New on Netflix Instant: It's a space prison riot in 'Lockout'
Classics include 'The Grapes of Wrath,' 'Hombre,' and the 1948 'Anna Karenina,' plus MTV's 'Teen Wolf: Season Two too
"Lockout" (2012), produced and co-written by Luc Besson, plays like "Escape From New York" relocated to a maximum security prison in space, with Guy Pearce as a government agent framed for murder and offered amnesty in exchange for saving the President's daughter (Maggie Grace) from the prisoners, who have taken over the space station facility during her visit. MSN film critic Glenn Kenny warns that "While the byplay between Pearce and Grace is not un-fun, and some of the action satisfying, "Lockout" is a largely half-hearted effort in which some of the major set pieces are so indifferently executed that they literally look exactly like sequences out of video games." More on Videodrone here.
"The Flowers of War" (2011), Zhang Yimou's Chinese epic about the fall of Nanjing, stars Christian Bale as an American on the run who poses as a priest and hides out in a walled cathedral, where his self-preservation instincts are used to save the lives of refugee schoolkids and courtesans also seeking shelter. San Francisco Chronicle film critic Walter Addiego finds the film: "Affecting at times, but finally feels overblown and heavy-handed."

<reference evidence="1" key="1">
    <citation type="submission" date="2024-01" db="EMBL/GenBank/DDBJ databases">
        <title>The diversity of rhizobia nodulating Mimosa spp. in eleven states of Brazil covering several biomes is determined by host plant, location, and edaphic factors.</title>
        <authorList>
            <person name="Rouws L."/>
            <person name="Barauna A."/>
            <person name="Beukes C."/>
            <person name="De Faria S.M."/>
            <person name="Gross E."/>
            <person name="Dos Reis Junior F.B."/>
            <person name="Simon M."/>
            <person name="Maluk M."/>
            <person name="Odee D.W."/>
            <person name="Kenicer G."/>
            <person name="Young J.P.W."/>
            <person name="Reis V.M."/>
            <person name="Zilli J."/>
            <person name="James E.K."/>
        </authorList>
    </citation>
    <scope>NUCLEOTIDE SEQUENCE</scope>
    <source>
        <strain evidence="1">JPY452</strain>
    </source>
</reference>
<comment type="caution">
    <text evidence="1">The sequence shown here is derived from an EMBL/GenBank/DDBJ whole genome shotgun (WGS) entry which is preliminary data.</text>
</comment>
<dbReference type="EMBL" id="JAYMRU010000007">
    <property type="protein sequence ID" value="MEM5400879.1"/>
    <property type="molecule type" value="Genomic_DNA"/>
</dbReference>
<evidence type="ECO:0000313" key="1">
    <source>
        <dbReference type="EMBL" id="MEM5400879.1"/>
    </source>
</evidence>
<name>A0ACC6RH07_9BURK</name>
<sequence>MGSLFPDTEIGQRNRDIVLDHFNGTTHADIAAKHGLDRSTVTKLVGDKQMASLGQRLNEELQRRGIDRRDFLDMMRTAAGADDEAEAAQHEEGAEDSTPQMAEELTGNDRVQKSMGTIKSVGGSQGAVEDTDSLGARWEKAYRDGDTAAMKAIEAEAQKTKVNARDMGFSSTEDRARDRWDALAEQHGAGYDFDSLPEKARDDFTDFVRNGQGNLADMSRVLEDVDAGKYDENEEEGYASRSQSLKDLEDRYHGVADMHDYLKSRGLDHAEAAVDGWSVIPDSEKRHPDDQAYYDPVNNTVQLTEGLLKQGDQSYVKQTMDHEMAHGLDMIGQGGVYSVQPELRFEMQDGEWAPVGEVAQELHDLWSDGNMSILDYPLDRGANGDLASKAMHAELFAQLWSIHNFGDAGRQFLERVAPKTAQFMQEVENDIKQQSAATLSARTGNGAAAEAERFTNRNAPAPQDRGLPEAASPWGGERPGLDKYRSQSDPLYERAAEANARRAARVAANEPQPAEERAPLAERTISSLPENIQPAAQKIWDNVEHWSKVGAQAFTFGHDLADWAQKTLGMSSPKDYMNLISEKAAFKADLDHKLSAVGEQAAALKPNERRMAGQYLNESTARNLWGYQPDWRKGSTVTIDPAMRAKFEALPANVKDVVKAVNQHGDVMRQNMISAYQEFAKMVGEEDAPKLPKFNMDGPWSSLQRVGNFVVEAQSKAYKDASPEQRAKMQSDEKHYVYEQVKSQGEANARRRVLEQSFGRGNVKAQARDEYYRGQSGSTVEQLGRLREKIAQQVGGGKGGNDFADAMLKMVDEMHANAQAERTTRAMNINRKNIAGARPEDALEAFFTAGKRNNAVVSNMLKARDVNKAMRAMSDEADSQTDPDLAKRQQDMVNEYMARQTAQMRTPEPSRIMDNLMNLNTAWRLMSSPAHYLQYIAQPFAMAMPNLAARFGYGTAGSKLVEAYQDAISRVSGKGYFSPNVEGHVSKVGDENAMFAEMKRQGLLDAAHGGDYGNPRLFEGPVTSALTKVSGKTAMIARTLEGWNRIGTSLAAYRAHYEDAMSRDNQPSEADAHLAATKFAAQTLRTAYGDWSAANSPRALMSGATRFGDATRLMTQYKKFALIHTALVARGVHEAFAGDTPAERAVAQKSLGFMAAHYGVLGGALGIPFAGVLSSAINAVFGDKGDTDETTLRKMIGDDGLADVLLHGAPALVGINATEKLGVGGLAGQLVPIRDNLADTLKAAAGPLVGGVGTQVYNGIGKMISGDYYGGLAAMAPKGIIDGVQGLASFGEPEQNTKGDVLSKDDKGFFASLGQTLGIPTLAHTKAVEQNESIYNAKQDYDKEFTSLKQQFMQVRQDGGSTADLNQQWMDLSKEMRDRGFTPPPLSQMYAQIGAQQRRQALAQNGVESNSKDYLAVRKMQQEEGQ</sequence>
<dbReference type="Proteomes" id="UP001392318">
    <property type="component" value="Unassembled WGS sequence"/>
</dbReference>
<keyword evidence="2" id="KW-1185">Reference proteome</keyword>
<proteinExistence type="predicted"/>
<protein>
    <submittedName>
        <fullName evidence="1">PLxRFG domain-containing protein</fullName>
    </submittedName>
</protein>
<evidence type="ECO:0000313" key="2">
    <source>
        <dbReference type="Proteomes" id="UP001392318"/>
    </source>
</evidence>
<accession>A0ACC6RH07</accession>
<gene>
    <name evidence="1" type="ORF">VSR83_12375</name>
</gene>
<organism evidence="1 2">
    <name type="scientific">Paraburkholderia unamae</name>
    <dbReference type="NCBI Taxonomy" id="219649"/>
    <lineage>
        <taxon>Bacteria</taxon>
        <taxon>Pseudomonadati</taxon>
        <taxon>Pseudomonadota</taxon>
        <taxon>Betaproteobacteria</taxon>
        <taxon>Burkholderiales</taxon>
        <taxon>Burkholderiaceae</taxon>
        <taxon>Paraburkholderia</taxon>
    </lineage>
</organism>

Arriving same day as DVD is "A Burning Hot Summer" from France, starring Monica Bellucci and Louis Garrel. Reviewed here.
John Ford won an Oscar for directing "The Grapes of Wrath" (1940), a surprisingly faithful adaptation of Steinbeck’s novel with lustrous cinematography by Gregg Toland (who should have won an Oscar). They bring a dusty dignity to the Joad family and all of the refugees from the Oklahoma dustbowl who flee their homes in the heart of the depression and head for the promised land of California. Henry Fonda stars as Tom Joad, back from a prison term just in time to see his family pack up the jalopy, and Jane Darwell won an Oscar as the family matriarch, a resilient character who would appear over and over again in many of Ford’s best films. John Carradine, however, is the unheralded soul of the film as Casy the defrocked preacher, who finds a calling as a labor organizer.
"Hombre" (1967), from the novel by Elmore Leonard, plays as a ruthless, revisionist take on "Stagecoach," with Paul Newman as the blue eyed half-breed who has chosen to go native rather than live in the lies and corruption of the white world, and winds up putting his life on the line to save a coach full of corrupt, racist, and just plain crooked passengers. The social politics are hardly subtle, but the building tension and the arid, barren landscape make it a vivid western.
More American classics now available: "For Whom the Bell Tolls" (1943), a handsome adaptation of the Hemingway novel with Gary Cooper and Ingrid Bergman fightingthe Fascists in 1930s Spain, and "Anna Karenina" (1948) with Vivian Leigh as the tragic heroine of the Tolstoy classic.